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Elon Musk wants a greener bitcoin. Has he got a plan or a pipedream?

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Elon Musk says Tesla won’t use or accept bitcoin until he can be sure it’s produced sustainably. He may be waiting some time.

Musk announced his new position in a major U-turn on Wednesday, prompting speculation among some experts about whether he had a plan to wean the crypto industry off the fossil fuels that power “mining,” the energy-intensive process that creates coins.

Tesla could itself take an active role in helping make bitcoin greener by investing in new projects aimed at boosting the use of renewable energy in mining, according to more than a dozen cryptocurrency specialists interviewed by Reuters.

“Musk and Tesla certainly have the resources to support existing efforts to fully move bitcoin to renewable energy,” said Diana Biggs, CEO of crypto startup Valour.

But such ventures could take years to get off the ground.

Another potential route is for Tesla to shift from bitcoin to more eco-friendly digital currencies that don’t rely on mega-computers spawning new tokens, according to the experts.

Yet this too presents major headaches, they say, not least gaining broad crypto industry agreement for software changes and resolving regulatory concerns over smaller coins.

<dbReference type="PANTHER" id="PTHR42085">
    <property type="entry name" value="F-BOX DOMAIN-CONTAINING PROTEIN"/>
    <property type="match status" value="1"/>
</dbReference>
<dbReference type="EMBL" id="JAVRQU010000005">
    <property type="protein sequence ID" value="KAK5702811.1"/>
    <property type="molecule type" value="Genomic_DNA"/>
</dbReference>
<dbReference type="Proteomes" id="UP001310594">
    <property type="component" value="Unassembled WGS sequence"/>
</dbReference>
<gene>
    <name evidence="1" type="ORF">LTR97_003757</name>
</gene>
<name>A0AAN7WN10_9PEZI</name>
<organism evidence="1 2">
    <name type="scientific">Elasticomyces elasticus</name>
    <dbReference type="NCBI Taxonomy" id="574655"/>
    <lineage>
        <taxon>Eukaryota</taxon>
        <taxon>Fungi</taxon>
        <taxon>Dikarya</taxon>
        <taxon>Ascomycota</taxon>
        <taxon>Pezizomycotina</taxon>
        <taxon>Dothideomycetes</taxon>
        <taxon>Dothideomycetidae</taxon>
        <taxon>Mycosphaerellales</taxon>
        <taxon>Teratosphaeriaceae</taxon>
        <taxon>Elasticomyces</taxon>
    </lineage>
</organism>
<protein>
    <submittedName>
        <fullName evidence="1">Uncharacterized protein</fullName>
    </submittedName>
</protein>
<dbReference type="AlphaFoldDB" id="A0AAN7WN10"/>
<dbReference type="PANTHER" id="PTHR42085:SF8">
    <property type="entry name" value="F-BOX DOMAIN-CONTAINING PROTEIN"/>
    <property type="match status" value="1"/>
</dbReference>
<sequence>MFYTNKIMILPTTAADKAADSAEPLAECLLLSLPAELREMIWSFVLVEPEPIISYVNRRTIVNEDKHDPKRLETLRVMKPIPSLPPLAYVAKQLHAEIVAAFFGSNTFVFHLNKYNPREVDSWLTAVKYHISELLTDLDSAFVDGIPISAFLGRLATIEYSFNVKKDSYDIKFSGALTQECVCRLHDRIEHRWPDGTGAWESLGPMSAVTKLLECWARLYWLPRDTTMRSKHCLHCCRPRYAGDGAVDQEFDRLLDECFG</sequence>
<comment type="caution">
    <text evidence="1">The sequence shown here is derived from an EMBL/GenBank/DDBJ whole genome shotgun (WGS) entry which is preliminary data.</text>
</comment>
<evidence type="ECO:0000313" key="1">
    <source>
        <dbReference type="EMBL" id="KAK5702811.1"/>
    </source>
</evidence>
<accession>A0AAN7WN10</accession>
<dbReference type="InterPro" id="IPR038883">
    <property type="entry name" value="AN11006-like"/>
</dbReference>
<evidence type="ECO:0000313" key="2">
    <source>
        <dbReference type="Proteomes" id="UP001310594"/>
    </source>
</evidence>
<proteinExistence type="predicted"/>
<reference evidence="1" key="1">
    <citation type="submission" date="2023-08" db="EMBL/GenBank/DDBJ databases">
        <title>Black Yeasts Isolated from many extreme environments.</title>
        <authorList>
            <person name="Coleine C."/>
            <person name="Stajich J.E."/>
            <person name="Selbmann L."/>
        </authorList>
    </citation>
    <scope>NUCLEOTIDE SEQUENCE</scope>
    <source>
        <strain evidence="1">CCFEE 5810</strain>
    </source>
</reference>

Musk tweeted that while Tesla would no longer accept payment in bitcoin – two months after announcing that it would – the company wouldn’t sell its bitcoin holdings, instead intending to use them when mining became greener energy.

Tesla is also looking at other cryptocurrencies that use less than 1% of the energy burned by bitcoin, he added.

The industry experts interviewed by Reuters said they thought it was unlikely that Musk had been blissfully unaware until now of the environmental concerns surrounding bitcoin production.

The move may represent an attempt to bolster Tesla’s environmental credentials amid growing competition in the electric vehicle sector, said Sasja Beslik, head of sustainable business development at Bank J. Safra Sarasin in Zurich.

“My indication of this is that it is a way to further strengthen the brand,” he said. “It’s up to them to hold any currency they want. But given the fact that it has a heavy CO2 footprint … it is a challenging thing.”

Tesla did not immediately respond to a request for comment.

GREENER OPTIONS?

After his original tweet, Musk followed the next day with a chart showing bitcoin’s power consumption. “Energy usage trend over past few months is insane,” he wrote.

Yet environmentalists have criticised bitcoin’s energy consumption and its reliance on fossil fuels for years, not months.

“As it stands, the use of bitcoin doesn’t align with Tesla’s own mission statement,” said Alex De Vries, founder of research platform Digiconomist.